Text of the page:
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First and foremost,

**THANK YOU**in advance for helping me with my statistics project that I have been unable to solve on my own or through the help of my statistics book and google.

I am working on an excel spreadsheet for use with the game Eve Online. I will give you a bit of background on what this involves below:

A player owned starbase out in space allows its owner to place various defensive modules around its perimeter. These modules randomly target enemy ships on the battlefield, applying various detrimental effects to them.

**INITIAL GOAL:**To find average number of

__unique__enemy ships targeted at any given time.

The spreadsheet will allow the user to input the number of enemy ships on the battlefield as well as the number of defensive modules present. It will need to use this information to fulfill my initial goal. Let me illustrate with an example:

3 Ships on battlefield 3 modules on battlefield

I have found a way I can find the total number of available combinations by the following formula: (ships on battlefield)^(modules on battlefield). My logic behind this is from viewpoint of the module: one module has t potential targets (3 in this case) and since there are m modules, you multiply each set of potential choices together (3 in this case) which is 3^3 = 27 total combinations (which agrees with my testing results of manually listing all of the combinations).

I need to find the average number of

**UNIQUE**ships targeted on the battlefield. This means if module 1, 2 and 3 are all targeting ship 1, this only counts as 1 unique ship targeted. If module 1,2 and 3 are all targeting different ships I now have 3 unique ships targeted.

My aim (correct me if i'm wrong, or if this is a flawed approach) in finding the average number of unique ships targeted at any given time is by finding the 'expected value' of the discrete random variable. i.e., make the random variable x = ship number (in this case ship #1, ship #2 and ship#3, or more simply 1, 2 and 3). Then, multiply each possible value of x by its probability p(x), and then sum this product over all possible values of x.

So, we have 1*p(x) + 2*p(x) + 3*p(x) = E(x), or average unique ships targeted. For this illustration, I have manually found the probabilities by listing all combinations and counting the number of combinations that fulfill each state as follows (refer to screenshot for how I did this):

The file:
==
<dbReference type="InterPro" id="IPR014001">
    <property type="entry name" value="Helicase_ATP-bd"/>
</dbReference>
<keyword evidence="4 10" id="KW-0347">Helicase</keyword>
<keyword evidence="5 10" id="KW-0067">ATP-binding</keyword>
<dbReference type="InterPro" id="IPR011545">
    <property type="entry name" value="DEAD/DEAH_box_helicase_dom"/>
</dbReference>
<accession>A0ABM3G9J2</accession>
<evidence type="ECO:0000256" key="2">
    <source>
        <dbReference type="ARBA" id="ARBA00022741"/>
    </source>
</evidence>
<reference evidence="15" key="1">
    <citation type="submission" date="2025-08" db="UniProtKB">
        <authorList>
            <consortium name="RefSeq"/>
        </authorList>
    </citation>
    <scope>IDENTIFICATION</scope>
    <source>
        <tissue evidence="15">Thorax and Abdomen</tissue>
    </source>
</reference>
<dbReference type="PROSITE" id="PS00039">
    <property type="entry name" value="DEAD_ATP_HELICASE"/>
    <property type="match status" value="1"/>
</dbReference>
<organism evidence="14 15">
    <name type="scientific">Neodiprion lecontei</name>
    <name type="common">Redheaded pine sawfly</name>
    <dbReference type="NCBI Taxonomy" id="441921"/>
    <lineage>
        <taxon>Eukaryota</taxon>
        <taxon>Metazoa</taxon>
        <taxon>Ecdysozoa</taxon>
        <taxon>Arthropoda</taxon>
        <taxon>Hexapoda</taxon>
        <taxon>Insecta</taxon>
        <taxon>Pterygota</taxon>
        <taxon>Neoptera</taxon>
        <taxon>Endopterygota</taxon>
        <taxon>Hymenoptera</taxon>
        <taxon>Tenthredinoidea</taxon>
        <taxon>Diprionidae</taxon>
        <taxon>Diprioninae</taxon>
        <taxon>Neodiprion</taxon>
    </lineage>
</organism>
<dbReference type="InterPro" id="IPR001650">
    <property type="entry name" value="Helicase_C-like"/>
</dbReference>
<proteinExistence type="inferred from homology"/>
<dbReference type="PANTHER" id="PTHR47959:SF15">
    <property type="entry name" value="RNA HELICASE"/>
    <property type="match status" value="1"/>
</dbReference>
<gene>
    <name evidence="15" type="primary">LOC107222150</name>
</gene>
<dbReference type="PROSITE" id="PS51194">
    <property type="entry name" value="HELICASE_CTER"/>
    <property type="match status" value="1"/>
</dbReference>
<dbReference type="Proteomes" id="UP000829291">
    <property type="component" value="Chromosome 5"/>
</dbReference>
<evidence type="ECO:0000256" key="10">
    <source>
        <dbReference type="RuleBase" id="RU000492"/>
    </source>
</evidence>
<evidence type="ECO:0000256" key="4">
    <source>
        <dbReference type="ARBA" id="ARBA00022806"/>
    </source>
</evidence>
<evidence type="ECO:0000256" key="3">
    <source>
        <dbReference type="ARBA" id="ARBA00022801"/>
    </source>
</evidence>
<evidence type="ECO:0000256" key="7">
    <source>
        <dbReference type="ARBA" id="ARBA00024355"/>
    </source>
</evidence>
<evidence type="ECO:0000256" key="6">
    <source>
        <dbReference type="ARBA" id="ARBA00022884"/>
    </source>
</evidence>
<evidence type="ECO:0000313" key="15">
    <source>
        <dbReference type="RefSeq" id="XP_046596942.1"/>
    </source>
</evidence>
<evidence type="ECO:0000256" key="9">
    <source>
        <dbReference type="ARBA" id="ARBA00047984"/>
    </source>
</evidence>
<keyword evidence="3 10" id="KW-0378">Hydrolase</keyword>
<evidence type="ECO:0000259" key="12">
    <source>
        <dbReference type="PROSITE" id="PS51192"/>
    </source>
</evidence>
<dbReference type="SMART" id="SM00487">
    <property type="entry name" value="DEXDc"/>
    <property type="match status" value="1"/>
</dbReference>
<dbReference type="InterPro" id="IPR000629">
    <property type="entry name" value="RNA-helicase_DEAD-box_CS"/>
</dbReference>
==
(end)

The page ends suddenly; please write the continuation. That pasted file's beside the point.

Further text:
Total combinations available: 27

1 Unique ship targeted: 3 = 3/27 = 1/9

2 Unique ships targeted: 18 = 18/27 = 2/3

3 Unique ships targeted: 6 = 6/27 = 2/9

So, plugging these probabilities into the above equation, we have:

1*(1/9) + 2*(2/3) + 3*(2/9) = E(x) = 2.111 ships targeted on average.

This is great, however, I have yet to find (outside of manually listing all available combinations and counting the ones that fulfill my criteria) a way to find the probability for x ships targeted, of which the above formula requires to work properly. I know it will involve using combinatorial / permutation counting rules which use factorials but I have been unable to find one that fits my requirements.

I think the main difficulty of finding a suitable counting rule to isolate the number of possibilites which would result in x number of unique ships targeted arises from the modules' ability to target a ship which is already targeted by another module. For instance, if I just wanted to find all the different combinations of selecting 2 ships from the 3 available, I would use 3^2 which = 9 but as you can see above, it is actually 18 so this cant be right. Likewise, if I use N!/(N-n)! I get = 6, still not 18. I try N!/n!(N-n)! and get = 3... still not 18.

Most likely this will involve using multiple combination and / or permutation counting rules working together in a certain way to achieve my goal, however I am just not experienced enough to figure this out. Any help is much appreciated!

After we tackle this part of my goal, I will post the next goal for this project and perhaps we can take a stab at that as well :)